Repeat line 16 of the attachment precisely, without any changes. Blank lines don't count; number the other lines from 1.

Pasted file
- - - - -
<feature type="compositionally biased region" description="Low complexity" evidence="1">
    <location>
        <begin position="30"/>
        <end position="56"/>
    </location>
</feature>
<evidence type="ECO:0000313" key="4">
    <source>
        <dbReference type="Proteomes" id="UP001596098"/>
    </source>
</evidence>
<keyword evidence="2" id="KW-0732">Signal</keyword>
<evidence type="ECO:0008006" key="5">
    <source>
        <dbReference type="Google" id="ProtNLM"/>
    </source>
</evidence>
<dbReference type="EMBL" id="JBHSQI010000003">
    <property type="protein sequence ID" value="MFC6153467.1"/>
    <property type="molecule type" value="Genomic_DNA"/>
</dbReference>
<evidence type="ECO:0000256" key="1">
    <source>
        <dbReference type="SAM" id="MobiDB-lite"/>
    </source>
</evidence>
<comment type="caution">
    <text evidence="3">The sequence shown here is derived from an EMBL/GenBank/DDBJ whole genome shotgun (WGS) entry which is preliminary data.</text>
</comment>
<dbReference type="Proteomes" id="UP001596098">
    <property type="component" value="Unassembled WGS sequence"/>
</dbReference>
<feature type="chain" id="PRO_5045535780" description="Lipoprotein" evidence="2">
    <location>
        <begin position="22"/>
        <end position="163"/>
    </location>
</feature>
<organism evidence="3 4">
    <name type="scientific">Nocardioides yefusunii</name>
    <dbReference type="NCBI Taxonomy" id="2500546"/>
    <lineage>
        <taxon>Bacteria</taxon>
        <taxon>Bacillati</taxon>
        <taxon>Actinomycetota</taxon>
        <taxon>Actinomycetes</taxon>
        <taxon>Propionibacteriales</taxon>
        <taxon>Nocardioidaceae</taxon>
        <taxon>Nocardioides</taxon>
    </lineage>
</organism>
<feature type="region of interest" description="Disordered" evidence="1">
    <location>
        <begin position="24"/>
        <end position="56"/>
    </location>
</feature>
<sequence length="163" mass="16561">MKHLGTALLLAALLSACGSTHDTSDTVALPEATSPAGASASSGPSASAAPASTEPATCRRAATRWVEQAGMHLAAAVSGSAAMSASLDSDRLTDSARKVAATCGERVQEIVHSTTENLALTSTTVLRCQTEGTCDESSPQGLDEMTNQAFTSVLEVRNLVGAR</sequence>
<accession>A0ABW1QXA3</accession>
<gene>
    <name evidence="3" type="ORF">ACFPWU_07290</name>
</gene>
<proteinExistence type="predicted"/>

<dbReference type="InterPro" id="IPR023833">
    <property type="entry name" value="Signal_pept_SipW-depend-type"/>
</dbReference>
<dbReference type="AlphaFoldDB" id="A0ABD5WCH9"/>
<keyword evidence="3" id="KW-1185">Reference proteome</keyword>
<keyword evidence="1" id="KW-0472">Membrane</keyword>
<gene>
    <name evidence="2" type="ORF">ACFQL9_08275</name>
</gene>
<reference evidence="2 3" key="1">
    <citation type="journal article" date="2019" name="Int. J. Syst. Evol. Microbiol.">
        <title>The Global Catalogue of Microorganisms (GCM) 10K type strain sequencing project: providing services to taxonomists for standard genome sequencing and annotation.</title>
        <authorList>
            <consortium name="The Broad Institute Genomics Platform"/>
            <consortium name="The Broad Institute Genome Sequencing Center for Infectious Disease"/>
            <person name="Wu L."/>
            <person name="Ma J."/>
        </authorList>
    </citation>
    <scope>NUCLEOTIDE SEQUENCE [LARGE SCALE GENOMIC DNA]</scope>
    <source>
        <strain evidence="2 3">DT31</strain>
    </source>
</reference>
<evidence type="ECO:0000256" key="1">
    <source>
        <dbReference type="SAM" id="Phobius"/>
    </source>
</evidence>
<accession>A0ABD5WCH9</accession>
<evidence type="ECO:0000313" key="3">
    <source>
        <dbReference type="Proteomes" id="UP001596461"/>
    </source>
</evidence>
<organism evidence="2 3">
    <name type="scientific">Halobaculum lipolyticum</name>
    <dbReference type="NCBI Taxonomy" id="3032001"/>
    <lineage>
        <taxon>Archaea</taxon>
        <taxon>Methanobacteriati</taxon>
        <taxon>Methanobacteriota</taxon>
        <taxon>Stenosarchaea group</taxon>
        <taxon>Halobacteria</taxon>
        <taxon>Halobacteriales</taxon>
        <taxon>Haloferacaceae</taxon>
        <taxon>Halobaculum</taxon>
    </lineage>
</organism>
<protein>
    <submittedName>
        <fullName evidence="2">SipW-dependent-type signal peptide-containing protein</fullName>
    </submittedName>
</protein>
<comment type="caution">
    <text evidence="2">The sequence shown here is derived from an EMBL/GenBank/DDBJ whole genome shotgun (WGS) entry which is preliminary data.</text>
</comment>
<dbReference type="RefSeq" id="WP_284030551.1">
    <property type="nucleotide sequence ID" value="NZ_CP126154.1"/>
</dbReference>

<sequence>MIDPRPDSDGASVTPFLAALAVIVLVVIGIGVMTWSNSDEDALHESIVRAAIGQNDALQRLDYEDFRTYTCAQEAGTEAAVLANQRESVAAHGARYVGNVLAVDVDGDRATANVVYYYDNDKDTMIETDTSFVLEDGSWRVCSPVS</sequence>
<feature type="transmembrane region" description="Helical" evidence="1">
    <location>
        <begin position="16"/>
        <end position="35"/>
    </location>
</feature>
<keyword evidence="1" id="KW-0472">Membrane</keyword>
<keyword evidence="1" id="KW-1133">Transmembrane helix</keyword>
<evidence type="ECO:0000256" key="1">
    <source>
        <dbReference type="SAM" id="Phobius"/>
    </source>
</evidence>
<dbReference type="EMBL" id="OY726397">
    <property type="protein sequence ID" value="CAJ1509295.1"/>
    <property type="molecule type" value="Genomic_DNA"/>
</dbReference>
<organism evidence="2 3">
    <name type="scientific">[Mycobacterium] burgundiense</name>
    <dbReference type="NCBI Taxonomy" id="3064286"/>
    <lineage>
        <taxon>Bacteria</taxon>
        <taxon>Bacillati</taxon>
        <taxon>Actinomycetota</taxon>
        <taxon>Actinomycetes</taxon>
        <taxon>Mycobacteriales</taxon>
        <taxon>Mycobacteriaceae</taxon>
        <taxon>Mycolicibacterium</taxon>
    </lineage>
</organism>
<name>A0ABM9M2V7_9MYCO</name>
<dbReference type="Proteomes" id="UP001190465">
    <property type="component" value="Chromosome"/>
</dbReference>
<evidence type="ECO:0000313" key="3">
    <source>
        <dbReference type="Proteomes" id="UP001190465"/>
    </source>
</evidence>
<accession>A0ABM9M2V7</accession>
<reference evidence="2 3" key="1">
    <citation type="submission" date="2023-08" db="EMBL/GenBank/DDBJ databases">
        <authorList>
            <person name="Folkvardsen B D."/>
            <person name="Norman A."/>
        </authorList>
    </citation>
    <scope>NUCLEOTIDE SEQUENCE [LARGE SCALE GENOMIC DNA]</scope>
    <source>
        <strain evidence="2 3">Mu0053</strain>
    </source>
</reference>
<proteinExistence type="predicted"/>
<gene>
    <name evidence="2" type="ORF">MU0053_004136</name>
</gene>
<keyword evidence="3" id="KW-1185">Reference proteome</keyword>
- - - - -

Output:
    </source>